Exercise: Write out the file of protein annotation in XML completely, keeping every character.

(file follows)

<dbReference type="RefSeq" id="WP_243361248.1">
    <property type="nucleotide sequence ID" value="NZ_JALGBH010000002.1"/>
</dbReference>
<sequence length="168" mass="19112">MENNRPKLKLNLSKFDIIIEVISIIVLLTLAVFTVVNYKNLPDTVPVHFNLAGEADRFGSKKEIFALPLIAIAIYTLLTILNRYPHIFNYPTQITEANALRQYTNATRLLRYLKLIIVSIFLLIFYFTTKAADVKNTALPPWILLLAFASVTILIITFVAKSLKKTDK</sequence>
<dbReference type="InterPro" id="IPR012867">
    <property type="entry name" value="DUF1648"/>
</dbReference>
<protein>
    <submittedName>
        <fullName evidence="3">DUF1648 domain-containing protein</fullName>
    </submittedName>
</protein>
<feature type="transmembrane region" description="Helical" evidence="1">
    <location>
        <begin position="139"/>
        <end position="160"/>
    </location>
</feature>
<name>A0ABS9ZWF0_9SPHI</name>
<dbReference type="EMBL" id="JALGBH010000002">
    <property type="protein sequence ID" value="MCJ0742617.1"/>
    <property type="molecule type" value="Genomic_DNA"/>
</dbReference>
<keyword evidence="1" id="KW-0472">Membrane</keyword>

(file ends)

<dbReference type="RefSeq" id="WP_243361248.1">
    <property type="nucleotide sequence ID" value="NZ_JALGBH010000002.1"/>
</dbReference>
<sequence length="168" mass="19112">MENNRPKLKLNLSKFDIIIEVISIIVLLTLAVFTVVNYKNLPDTVPVHFNLAGEADRFGSKKEIFALPLIAIAIYTLLTILNRYPHIFNYPTQITEANALRQYTNATRLLRYLKLIIVSIFLLIFYFTTKAADVKNTALPPWILLLAFASVTILIITFVAKSLKKTDK</sequence>
<dbReference type="InterPro" id="IPR012867">
    <property type="entry name" value="DUF1648"/>
</dbReference>
<protein>
    <submittedName>
        <fullName evidence="3">DUF1648 domain-containing protein</fullName>
    </submittedName>
</protein>
<feature type="transmembrane region" description="Helical" evidence="1">
    <location>
        <begin position="139"/>
        <end position="160"/>
    </location>
</feature>
<name>A0ABS9ZWF0_9SPHI</name>
<dbReference type="EMBL" id="JALGBH010000002">
    <property type="protein sequence ID" value="MCJ0742617.1"/>
    <property type="molecule type" value="Genomic_DNA"/>
</dbReference>
<keyword evidence="1" id="KW-0472">Membrane</keyword>